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It’s been a while since a movie left me as raw and emotional as Bong Joon-ho’s new Netflix flick Okja, so much so that I haven’t actually eaten any pork since I saw it. Granted, that was only 15 hours ago, but as a swine guy, the mere fact that I’m considering never going back is a testament to the power of the film. And oh, what a sneaky power it wields.

Since I’m confident you’ll want a confidante afterwards, before we go on, you should probably go watch the movie. Because remaining spoiler free is going to make it really hard to discuss Joon-ho’s (Snowpiercer, The Host) gut-wrenching yet thoroughly entertaining action-adventure, semi-sci-fi drama. For as soon as I tell you who the titular character is, I’ve already spoiled a bit of a plot point. And we find that out some 10 minutes in, right after the film’s berserk, cartoonish prologue.

“As bonkers as Okja gets — and rest assured, it gets pretty bonkers — everything works because of the very real love between a small girl and her giant pig.”

We begin in 2007, with Tilda Swinton playing the first of her two roles, the braces-wearing, manically emotive Lucy Mirando, pandering to the cameras while giving her acceptance speech/sales-pitch after taking over leadership of the multi-national Mirando Corporation from her sinister twin sister, Nancy, who had taken it over from their publicly reviled grandfather. Lucy, with puppeteering guidance from Frank Dawson (Giancarlo Esposito, Breaking Bad’s Gus Fring), is trying to steer the family food business back to prosperity, while feeding the starving world at the same time.

But in order to do so, Mirando is betting big on genetically mutated giant pigs who will revolutionize the livestock industry. To give this new species a positive spin, and ostensibly lie to the public about what they’re eating, Lucy announces a superpig contest, emceed by world-famous zoologist Dr. Johnny Wilcox, as played by a never-creepier Jake Gyllenhaal (and that’s saying something). Mirando gives 26 of the best “bred” pigs to farmers and ranchers across the globe, and tells the world that the best superpig will be named in a pageant in New York City in 10 years. And the public is sold.

That’s just the fucking prologue. And it gets far crazier from there, as ten years later, we visit the mountains outside of Seoul, Korea, and are eventually introduced to the idyllic life of one of those pigs, Okja, and her young master, Mija (badass teenager Seo-Hyun Ahn), as they forage for fruit and fish along the splendid countryside. We’re soon introduced to Mija’s grandfather, as he barks over a loud speaker calling for his dinner. To get home more quickly, Mija decides to lead Okja along a short cut, which jeopardizes both girl and superpig. It’s here we fully realize just what an incredible creature Okja truly is. And what a special relationship she and Mija so beautifully share. That you never question the truth of either is what makes the film so magical.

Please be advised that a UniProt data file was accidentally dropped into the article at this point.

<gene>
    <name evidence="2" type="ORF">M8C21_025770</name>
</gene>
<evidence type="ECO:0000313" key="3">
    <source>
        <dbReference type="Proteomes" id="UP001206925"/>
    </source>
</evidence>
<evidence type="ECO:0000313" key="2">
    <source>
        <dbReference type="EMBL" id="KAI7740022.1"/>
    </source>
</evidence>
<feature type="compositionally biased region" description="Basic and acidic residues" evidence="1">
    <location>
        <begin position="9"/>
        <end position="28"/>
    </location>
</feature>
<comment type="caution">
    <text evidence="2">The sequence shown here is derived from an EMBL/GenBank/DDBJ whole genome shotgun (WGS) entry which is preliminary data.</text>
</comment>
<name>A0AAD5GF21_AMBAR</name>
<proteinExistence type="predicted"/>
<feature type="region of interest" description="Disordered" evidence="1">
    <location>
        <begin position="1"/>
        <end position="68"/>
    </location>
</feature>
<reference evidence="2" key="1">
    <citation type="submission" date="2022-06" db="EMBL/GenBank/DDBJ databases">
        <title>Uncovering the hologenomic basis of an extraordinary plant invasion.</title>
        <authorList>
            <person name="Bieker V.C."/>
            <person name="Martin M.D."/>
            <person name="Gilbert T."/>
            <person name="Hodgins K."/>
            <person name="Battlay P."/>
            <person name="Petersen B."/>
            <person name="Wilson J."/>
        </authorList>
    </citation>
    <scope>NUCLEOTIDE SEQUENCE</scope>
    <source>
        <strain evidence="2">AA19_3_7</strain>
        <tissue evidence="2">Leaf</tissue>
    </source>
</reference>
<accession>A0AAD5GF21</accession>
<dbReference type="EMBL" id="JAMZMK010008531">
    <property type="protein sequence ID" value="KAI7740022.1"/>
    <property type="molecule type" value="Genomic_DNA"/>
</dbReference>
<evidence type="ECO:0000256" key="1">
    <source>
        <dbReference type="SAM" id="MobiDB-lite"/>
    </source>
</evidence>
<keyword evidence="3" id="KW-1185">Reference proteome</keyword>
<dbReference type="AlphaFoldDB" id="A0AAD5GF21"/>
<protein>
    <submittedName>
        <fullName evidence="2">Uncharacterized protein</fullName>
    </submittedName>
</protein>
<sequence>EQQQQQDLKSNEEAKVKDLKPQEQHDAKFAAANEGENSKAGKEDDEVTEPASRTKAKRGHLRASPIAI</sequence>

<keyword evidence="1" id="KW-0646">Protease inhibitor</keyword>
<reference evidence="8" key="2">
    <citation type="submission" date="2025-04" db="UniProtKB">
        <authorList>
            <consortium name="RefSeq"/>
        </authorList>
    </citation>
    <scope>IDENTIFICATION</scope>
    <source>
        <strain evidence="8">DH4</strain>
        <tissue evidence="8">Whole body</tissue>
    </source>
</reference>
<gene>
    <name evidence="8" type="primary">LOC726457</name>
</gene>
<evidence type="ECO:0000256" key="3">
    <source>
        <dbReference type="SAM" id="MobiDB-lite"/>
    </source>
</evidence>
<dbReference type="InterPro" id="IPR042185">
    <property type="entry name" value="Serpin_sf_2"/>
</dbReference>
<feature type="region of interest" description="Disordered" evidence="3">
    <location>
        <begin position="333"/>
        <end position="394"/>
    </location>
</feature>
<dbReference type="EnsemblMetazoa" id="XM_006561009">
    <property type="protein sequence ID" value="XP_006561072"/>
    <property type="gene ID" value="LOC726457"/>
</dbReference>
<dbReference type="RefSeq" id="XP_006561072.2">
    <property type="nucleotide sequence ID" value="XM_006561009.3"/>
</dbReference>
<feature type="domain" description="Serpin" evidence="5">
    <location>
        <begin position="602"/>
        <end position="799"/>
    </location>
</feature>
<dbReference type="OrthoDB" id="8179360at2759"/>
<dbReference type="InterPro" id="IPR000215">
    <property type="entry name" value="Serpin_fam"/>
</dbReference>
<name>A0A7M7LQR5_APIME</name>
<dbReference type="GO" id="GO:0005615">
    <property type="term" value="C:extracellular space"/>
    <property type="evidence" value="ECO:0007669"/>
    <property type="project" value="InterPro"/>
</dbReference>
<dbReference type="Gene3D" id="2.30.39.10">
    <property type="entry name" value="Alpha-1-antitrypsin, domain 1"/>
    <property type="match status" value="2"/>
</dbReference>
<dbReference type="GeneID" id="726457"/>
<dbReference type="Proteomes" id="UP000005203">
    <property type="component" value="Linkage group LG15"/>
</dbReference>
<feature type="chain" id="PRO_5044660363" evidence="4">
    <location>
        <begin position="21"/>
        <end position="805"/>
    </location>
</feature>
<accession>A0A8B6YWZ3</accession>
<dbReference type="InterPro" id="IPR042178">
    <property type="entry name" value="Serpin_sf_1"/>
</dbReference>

As bonkers as Okja gets – with Mirando taking their superpig back, and Mija chasing Okja from the malls of Seoul to the city streets of New York to the deranged depths of Mirando’s labs and stock yards, all while extreme animal rightist’s led by Paul Dano (There Will Be Blood) challenge Mirando every step of the adventure-laden way – it all works because of the very real love between a small girl and her giant pig.

If you have a special relationship with your pet, you’ll have a hard time not welling up. And one scene in particular will likely illicit rage (that’s the scene that sent my wife off to bed, unable to go on.) Indeed, it’s a disturbing film, that sticks with you hard. I definitely hugged my dog and cat a little tighter last night. And today I have no taste for bacon, whatsoever. We’ll see what happens next time I’m offered a steak, but I do know this: because of Okja, I’ll have a hard time calling myself a true animal lover without changing my meat-eating ways.

 

Adam Pockross
About the Author

LA via Seattle via Vail via Syracuse via Denver via Chicago via the universe. Adam Freeman Pockross was raised by an English teacher mother, who, despite overbearing guilt, still managed to instill a passion for words – particularly those lovingly laced with alliteration. Over the years of over-education, Adam has professionally written about a vast array of subjects, including arts & entertainment, wine, the environment, cars, kids (though he has none), and, most embarrassingly, dick jokes. He’s also unprofessionally working on a digital children’s book for adults and playing in Playa del Rey's biggest rock n' roll cover band (as judged by member count, not popularity).

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